On Monday, January 9, legal representatives for Dr. Dre sent Rep. Marjorie Taylor Greene (R-GA) a cease and desist letter after the Georgia Republican used his song “Still D.R.E.” in a video posted to her Twitter account. In the letter, the musician’s lawyers accuse the controversial congresswoman of infringing on Dr. Dre’s copyright. The lawyers wrote, “one might expect that, as a member of Congress, you would have a passing familiarity with the laws of our country. It’s possible, though, that laws governing intellectual property are a little too arcane and insufficiently populist for you to really have spent much time on.” The video has since been removed from Greene’s Twitter account.

Supreme Court Rejects Juno’s Petition for Rehearing in Patent Dispute with Kite Pharma

On Monday, January 9, the U.S. Supreme Court denied Bristol Myers Squibb subsidiary Juno Therapeutics’ petition for rehearing in its patent infringement case against Gilead Sciences Inc’s Kite Pharma. In 2021, the courts originally ruled in favor of Juno Therapeutics in their lawsuit against Kite Pharma over alleged patent infringement of a cancer immunotherapy drug. The patent infringement and the subsequent $1.2 billion settlement were, however, ruled invalid by the U.S. Court of Appeals for the Federal Circuit (CAFC). The High Court denied Juno Therapeutics’ petition filed in November 2022, but subsequently petitioned for rehearing, arguing that the grant of certiorari in Amgen v. Sanofi warranted reconsideration. Both cases deal with the meaning and scope of the enablement requirement of 35 U.S.C. § 112.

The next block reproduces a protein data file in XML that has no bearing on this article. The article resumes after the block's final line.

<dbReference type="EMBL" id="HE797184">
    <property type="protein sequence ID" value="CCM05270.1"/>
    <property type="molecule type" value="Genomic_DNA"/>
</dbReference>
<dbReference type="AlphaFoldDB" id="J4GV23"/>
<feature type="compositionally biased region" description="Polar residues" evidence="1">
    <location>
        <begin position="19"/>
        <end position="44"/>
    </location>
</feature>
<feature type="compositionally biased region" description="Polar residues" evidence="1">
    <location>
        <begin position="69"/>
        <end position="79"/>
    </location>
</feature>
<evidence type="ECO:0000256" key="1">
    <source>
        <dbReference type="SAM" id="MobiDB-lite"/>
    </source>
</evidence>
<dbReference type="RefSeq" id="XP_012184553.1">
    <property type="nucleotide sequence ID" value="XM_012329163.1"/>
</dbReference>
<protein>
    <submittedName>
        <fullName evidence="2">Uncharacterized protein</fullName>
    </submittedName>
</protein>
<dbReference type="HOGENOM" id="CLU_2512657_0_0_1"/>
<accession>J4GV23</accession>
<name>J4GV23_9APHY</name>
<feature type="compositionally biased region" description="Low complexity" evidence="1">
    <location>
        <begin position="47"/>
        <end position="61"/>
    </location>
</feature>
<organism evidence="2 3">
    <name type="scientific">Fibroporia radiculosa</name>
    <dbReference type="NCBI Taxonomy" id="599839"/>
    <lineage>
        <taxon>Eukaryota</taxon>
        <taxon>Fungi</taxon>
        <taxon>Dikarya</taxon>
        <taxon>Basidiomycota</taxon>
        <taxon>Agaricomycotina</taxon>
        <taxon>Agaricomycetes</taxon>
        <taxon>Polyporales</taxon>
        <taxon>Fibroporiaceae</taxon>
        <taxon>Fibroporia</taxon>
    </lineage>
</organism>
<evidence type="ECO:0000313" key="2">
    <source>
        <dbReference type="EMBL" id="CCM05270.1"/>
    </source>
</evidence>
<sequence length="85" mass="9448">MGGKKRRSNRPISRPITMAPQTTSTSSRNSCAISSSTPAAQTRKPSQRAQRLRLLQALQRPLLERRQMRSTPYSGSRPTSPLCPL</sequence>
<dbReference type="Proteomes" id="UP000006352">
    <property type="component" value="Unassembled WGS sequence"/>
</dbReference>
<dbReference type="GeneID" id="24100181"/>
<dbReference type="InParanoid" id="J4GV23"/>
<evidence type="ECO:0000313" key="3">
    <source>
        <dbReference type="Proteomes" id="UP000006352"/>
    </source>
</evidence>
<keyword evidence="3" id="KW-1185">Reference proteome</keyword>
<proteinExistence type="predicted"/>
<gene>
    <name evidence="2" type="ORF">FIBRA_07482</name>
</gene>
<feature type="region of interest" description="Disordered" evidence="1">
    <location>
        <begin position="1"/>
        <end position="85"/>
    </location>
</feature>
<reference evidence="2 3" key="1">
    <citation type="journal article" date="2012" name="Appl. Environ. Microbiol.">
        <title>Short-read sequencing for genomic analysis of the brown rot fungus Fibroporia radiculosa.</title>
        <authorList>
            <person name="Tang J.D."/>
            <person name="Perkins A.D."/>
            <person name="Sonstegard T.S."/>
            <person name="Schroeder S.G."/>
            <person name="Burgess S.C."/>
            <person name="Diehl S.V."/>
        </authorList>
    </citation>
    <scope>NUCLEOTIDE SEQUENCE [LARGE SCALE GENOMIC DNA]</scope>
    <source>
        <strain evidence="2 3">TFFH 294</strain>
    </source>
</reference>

Barks

CAFC Remands Parts of Grace Instrument Patent Infringement Lawsuit

On Thursday, January 12, the CAFC issued a precedential ruling in which Grace Instrument revived part of its patent infringement lawsuit against Chandler Instruments related to oil drilling technology. The CAFC ruled that the district court erred by considering the dictionary definition of “enlarged chamber” instead of considering how an artisan would interpret the meaning. While the CAFC wrote “we have considered Grace’s remaining arguments and do not find them persuasive,” the court did vacate some of the district court’s ruling and remanded these issues back to the lower court. Read more on the case here.

PTAB Rules Against Google in Smartphone Patent Case

On Wednesday, January 11, the Patent Trial and Appeal Board (PTAB) ruled against Google in its patent dispute against smartphone company Neonode. The PTAB found that Google had not provided enough evidence that its 13 claims that a Neonode patent is unpatentable. Last month, Neonode also defeated a similar lawsuit from Samsung.

USPTO Issues Gun Detection Patent